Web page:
Husbands, not Partners
Partner implies difference. It implies that if you’re partners, you’re not married. And I suppose I should understand it’s true, and until the Republican party gets their heads out of their asses, it’s not likely to change. But when comparing partners to a married couple, nothing changes. You live together, sleep together, raise kids together, go shopping together. Gender has nothing to do with those things, so I don’t understand why it should influence what you call it.
Partner implies being friends, not lovers. When I think of partner, I first think of any law show I’ve watched in the last ten years. Lawyers and suits, not seeing any love here. Then I think of an old western sheriff with his impressive mustache, sparkling star-shaped badge, and cowboy boots saying “howdy, partner.” Friends yes, lovers not so much. Hell, when you and your best friend decide to do something together, you call yourselves partners and shake on it. Unless he’s a really good friend, I doubt you’re thinking about love there.
Partner implies inequality. To me, it shows that even if you’re an adorable gay couple living in the suburbs in your two-story colonial with a white picket fence, two kids, and a dog… you’re still not good enough to be married. You’re putting up a damn good acting job, but you’re still not a married couple. You’re not normal, and there’s nothing you can do about it unless you’re in one of the very few states that allows gay marriage. Partner is a promise of almost. You’re almost good enough to be like the rest of us, but not quite.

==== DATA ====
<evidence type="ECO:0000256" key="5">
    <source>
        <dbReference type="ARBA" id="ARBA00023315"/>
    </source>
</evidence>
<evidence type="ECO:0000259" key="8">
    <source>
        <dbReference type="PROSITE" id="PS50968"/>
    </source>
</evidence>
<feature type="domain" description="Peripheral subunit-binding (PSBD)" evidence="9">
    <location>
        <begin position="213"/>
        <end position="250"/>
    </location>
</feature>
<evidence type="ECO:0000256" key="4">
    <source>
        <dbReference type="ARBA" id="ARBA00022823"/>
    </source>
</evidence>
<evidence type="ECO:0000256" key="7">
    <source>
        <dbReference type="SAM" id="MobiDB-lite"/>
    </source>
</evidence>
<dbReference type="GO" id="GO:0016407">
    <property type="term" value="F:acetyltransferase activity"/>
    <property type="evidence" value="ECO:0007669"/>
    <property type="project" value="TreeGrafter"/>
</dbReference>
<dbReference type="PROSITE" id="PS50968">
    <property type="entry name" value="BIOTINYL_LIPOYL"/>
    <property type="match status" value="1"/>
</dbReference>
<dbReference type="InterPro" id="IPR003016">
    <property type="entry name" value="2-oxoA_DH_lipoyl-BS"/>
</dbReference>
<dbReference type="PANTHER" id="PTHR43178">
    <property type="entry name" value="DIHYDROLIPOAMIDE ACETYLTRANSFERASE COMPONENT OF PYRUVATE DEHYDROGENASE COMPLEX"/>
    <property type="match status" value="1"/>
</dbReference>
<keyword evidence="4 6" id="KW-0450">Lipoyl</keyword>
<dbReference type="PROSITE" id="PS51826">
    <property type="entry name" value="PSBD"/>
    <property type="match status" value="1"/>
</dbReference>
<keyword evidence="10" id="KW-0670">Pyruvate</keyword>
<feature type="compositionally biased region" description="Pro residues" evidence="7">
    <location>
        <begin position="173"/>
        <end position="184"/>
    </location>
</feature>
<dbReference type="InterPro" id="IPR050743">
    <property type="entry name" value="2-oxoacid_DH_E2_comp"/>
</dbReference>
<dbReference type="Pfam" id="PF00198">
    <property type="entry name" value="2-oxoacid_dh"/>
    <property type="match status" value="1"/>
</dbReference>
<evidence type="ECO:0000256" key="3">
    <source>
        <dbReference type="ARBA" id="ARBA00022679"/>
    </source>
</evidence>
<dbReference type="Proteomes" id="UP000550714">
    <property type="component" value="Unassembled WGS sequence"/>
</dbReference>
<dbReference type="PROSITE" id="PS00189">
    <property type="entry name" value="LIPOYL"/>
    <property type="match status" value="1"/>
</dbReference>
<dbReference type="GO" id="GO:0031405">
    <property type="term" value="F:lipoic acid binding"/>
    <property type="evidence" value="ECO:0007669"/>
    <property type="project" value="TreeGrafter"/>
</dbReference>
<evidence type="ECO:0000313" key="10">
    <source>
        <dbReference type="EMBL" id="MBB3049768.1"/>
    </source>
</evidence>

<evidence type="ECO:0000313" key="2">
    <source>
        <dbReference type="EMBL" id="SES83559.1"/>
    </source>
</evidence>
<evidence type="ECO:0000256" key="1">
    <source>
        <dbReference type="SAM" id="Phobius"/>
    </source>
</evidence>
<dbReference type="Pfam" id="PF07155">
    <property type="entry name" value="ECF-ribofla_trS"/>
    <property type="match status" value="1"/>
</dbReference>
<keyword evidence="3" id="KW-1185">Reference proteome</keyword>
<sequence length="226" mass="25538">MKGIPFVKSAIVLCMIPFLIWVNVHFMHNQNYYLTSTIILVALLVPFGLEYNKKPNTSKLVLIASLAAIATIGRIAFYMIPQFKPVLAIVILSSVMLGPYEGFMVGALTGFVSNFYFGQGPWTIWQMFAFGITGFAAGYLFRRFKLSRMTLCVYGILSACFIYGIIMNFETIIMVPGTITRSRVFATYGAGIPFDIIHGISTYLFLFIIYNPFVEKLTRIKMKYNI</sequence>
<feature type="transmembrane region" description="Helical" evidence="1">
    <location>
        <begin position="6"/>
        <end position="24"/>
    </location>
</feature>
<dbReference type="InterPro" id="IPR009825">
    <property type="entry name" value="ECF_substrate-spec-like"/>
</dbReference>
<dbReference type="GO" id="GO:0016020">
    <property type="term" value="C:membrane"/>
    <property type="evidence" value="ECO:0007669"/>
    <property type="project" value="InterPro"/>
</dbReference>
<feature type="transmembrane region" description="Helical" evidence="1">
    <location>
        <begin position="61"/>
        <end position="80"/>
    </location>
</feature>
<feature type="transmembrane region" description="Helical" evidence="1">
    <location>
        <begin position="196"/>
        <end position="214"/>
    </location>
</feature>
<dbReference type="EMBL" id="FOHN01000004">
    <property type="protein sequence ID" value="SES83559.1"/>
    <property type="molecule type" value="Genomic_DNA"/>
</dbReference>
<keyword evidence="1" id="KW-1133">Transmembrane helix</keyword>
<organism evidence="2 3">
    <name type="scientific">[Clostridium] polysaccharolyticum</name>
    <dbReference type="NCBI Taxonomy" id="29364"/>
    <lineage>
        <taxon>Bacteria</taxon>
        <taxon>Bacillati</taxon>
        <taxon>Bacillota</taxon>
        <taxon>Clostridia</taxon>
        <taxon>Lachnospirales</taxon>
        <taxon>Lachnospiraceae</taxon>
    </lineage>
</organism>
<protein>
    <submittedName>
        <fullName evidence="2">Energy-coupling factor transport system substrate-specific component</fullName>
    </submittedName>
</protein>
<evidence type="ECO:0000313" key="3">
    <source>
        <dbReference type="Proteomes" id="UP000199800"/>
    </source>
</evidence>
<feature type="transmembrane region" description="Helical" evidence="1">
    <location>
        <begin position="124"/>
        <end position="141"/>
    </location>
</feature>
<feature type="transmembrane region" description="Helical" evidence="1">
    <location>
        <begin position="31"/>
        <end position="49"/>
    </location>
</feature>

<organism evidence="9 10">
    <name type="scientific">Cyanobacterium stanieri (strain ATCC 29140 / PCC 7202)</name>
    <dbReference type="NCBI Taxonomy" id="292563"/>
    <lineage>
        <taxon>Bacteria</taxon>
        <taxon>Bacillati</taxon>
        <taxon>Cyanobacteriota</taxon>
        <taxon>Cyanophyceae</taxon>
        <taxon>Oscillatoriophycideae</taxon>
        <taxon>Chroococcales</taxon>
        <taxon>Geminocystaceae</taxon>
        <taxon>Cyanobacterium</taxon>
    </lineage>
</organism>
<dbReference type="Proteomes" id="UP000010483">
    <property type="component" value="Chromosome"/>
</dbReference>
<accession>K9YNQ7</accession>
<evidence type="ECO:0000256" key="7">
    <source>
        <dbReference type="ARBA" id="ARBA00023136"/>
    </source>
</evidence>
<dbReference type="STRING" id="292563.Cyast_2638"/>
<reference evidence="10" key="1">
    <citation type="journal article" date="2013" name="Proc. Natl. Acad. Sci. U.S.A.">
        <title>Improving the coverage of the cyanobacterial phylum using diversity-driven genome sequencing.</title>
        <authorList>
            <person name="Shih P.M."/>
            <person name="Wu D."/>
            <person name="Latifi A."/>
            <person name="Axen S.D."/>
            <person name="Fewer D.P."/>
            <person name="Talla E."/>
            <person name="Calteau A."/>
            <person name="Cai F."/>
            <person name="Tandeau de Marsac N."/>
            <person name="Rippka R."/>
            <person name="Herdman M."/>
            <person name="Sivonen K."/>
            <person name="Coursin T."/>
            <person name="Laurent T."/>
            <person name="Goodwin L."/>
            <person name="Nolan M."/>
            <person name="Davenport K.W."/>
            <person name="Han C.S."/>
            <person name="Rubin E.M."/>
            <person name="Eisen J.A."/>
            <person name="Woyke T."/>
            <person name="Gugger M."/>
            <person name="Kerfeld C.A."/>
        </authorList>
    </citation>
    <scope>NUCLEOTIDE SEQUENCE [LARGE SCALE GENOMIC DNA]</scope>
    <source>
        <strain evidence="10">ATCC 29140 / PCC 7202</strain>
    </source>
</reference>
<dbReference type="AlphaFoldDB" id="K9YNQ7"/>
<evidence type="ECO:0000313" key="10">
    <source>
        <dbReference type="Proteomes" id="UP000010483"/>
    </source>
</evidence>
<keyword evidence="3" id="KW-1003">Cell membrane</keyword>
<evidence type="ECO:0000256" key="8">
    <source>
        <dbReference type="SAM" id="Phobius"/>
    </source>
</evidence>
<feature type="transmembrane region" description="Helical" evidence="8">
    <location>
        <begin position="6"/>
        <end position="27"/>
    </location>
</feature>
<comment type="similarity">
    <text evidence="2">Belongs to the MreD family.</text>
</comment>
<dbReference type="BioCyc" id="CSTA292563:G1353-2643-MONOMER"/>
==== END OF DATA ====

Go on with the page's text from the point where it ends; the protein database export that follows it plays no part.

No one has to fly to Canada to prove to me that they are a married couple, nor do they need to produce a marriage certificate just to prove the fact that they are husbands or wives. If you and boyfriend or girlfriend decide that you are going to live together, start a family, and spend the rest of your lives being happy, you can call yourselves husbands or wives and it’s not anyone else’s fucking business. When I see people call each other partner, it makes me think that they’re conforming to what society says they are allowed to be (and what they’re not). That pisses me off.
If I am lucky enough to fall madly in love someday, he’ll be my boyfriend. If we decide we want to take it a step further and get married, he’ll be my fiance. And when we get married - whether it’s a star-studded affair my mother has always dreamed of, or a quickie wedding in Las Vegas, or a simple pair of signatures at the Town Hall, he’ll be my husband. If I end up moving away and living in a state that doesn’t allow gay marriage, or if for some ungodly reason New York State bans gay marriage again, he’ll still be my husband.
We will be husbands, not partners. As long as he knows that and as long as I know that, that’s all that matters to me.